David Rock aka Drock is the executive creative director working with Gary Vaynerchuck (@Garyvee). We spoke with Drock about his journey, creative processes, advice to young creators coming up and a whole lot more.
LS: How did you first get into creating content and what was your earliest introduction to it?
DR: Well my nephew was born and my sister had a camera, I got really interested in using it, I learnt to edit on a software called windows movie maker and I was like omg this is incredible you can tell stories and from there I kind of got hooked and started making videos with my friends in the backyard so I guess I was making stuff from a really early age.
LS: What did your journey look like prior to joining up with Gary Vee?
DR: I actually never wanted to work for anybody, I always wanted to go into film and direct movies and so you know in the beginning I just tried to get a few editing jobs, I had one in Long island and a few others,
My buddy and I started a podcast and we started interviewing a lot of business people and one day my friend said do you want to go to Columbia because Gary was speaking there and I said "you know what, why not? let's go", and from then I kind of became obsessed and I wanted to make a video for him for my portfolio and about a month later after I made it for him, he said ‘Ok I want you to come work for me’.
LS: When carving your own path your approach came to be quite unorthodox, what do you put that down to?
DR: Here’s the thing, and I know Theres a little push back on this but I believe in free work. Obviously, you can't do everything for free but honestly all the things Ive done for free in the past have netted out into something eventually. And I truly think that If Gary’s like hey I'm shutting down you don’t need to do this anymore id be like ok cool and id go offer Jeff Bezos a free video and id try to offer him the same and I’d just try and find the people I want to emulate and work there for free no matter what, even from where I'm at right now I just know that the lessons Ive learnt from Gary over the past 7 years are incredible and I know you can't get there without offering free work.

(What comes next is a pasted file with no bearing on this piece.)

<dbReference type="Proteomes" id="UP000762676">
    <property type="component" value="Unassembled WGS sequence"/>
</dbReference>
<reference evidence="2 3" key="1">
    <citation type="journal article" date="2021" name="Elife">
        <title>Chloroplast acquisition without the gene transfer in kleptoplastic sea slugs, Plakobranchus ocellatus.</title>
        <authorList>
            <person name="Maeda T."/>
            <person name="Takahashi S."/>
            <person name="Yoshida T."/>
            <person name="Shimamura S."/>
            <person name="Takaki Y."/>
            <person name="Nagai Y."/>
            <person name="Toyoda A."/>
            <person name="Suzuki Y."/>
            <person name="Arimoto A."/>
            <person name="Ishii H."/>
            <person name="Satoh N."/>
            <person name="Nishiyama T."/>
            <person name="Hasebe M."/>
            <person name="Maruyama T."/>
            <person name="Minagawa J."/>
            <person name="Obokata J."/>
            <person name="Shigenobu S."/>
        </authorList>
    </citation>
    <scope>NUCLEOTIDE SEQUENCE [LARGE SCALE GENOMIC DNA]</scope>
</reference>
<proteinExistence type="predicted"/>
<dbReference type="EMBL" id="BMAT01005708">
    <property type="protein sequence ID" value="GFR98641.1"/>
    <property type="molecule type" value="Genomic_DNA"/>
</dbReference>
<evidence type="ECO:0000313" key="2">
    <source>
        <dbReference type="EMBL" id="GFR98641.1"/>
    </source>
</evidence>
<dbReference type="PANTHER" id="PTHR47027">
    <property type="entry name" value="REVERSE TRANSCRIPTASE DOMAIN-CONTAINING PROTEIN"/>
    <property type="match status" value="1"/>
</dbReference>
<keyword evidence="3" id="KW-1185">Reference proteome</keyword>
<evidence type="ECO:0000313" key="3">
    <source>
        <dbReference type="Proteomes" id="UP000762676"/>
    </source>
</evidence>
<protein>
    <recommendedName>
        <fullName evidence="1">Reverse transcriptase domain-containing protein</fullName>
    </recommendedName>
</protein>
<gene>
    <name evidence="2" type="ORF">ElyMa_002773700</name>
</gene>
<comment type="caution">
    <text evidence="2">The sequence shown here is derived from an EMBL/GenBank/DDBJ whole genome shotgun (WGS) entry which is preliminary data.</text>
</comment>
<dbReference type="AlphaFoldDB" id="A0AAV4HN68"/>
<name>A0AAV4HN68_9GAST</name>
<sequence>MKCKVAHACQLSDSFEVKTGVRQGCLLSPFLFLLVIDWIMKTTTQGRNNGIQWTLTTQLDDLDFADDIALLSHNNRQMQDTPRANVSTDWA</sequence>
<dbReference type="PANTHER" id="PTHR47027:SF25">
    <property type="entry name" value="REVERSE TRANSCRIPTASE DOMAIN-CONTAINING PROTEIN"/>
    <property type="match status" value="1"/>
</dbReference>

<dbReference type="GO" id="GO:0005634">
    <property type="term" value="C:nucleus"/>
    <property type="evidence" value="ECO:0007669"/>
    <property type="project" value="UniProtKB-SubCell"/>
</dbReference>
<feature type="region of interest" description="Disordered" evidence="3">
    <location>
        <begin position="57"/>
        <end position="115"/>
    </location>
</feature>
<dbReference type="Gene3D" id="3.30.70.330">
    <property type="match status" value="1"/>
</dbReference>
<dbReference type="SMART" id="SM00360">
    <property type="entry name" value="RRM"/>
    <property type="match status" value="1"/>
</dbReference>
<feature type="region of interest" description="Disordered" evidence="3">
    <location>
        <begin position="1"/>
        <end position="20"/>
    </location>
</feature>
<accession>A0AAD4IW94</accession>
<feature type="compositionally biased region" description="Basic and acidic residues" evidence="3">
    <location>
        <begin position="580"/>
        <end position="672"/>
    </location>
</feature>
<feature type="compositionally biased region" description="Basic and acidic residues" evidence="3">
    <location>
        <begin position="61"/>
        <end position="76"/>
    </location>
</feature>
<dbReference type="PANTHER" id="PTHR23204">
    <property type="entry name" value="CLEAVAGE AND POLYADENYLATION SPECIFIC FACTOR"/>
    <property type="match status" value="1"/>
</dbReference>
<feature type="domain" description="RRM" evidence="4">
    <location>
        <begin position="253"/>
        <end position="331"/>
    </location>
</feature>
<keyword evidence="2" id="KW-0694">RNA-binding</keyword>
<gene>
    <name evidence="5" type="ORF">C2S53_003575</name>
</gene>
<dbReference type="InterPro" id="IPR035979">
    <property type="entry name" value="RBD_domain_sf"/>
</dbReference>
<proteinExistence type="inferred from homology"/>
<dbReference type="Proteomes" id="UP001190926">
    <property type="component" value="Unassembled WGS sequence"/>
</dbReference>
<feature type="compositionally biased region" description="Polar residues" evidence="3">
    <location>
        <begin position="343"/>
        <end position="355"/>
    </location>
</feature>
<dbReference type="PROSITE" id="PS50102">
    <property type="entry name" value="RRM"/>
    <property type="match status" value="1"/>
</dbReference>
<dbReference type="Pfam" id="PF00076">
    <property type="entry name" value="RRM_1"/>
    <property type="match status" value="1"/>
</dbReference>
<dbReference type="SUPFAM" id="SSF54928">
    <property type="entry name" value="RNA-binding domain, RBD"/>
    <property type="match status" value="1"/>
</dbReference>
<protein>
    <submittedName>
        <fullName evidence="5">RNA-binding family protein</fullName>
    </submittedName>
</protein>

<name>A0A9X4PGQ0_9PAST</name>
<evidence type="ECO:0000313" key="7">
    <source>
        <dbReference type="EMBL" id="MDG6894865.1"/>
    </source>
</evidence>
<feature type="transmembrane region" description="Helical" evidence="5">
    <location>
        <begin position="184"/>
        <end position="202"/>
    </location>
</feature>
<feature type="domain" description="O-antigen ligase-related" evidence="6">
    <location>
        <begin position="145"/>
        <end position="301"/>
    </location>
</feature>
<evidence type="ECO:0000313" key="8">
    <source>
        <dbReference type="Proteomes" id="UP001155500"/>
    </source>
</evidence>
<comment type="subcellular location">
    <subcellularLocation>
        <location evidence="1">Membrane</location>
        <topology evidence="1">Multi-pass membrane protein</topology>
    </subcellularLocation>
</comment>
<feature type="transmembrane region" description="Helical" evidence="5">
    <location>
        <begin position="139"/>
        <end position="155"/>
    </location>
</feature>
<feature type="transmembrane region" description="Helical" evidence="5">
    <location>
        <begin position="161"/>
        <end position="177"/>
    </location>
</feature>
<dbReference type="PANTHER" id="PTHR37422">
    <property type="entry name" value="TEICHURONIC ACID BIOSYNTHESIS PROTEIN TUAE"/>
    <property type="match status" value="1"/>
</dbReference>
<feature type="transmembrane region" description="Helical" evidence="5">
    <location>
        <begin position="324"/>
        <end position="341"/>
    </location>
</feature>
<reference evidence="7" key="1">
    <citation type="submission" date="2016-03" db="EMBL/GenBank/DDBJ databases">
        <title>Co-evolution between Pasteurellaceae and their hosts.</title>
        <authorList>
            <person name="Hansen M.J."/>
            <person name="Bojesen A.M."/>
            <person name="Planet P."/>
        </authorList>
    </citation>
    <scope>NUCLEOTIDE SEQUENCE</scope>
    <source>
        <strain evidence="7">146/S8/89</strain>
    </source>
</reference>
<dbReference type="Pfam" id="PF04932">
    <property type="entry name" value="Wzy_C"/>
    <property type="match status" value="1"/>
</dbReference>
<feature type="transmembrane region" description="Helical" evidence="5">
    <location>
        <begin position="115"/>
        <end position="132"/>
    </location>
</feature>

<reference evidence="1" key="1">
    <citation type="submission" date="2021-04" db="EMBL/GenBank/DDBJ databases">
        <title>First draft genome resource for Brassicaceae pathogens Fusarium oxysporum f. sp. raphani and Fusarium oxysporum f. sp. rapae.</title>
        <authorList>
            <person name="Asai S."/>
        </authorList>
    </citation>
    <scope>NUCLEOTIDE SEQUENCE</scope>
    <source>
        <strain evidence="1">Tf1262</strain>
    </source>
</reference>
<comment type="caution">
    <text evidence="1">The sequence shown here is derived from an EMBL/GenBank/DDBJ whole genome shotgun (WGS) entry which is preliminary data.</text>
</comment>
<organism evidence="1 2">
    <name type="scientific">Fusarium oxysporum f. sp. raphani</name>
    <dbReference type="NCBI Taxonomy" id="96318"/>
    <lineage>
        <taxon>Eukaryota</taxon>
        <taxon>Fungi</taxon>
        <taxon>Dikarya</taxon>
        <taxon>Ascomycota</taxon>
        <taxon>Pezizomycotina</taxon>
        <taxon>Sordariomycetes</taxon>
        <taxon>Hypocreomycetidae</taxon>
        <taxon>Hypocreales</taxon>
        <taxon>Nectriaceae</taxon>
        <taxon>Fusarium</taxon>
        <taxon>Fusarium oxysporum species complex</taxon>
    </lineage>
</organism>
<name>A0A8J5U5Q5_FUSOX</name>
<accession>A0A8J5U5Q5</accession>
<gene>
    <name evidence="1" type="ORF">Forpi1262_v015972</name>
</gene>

LS: So would that be your number one piece of advice for getting your foot in the door, offering free work with value?
DR: Yeah, Here's the thing If you're doing nothing and don’t currently have a job or you have a job you're not liking and you want to do a creative project I say just do it. If you want to go work for someone you have to offer your stuff for free, because there’s so many people, just look at the landscape right now there's so many creatives and everybody wants to be a creative for somebody so the only way to break through is offer your time because it’s the most valuable thing you have. I think sometimes there's a massive amount of lack of humility as a creative, You need to have humility.
LS: That’s quite interesting because it’s a common theme amongst creatives, the levels of humility, as its quite often the case as a creative – one month you may have 3-4 huge projects and the following month you may have to grind twice as hard to even get your foot in the door to speak to a potential client.
DR: Ofcourse, let's play it out. Humility is not just offering your work for free, humility is in the creative itself. That’s something me and Gary have really been touching upon lately you got to be empathetic to the audience and humble to understand that you can't always make the thing you want to make, for example Gary’s most viral video I didn’t make it, another guy on my team made it and listen I've been with Gary for a while and he made a more viral video than me for Gary and that blew me away, that’s amazing so you need to be humble and without humility you're never going to learn and grow.
LS: How much of your creative process has changed over time and have you felt yourself get better at certain aspects within the creative process?
DR: Theres a lot, if you were to come on our team for a day, I think you’d be surprised how much of what we do in terms of testing and re testing and a lot of our data is community driven, I think over time Ive become good at social listening which then allows me to make creative work for the consumer world.
LS: Let's talk originality & inspiration – In a world where there is so much out there content wise how do you stay inspired by content without falling into unoriginality.
DR: Well, there's not a lot of different creative variables right now, there's picture Theres audio and video right. What I tell my creatives is look for what I call ‘Thumb stoppers’ which is content that makes you stop you in your feed and I tell them to analyse that content and try to figure out what about that piece made you stop and then try to recreate it. So that’s an example of looking at creative peoples work and try to mimic it but being inspired by the reason you stop rather than the actual content. Also, on top of that I think every creator has their own balance, for me I tap into myself, Like I know on days that I'm creative I put everything else aside and black out I even ignore a lot of things I should be doing that day because I know that it’s a moment in time and on days that I'm not creating I try to do all the logistical stuff in my life that I have to do.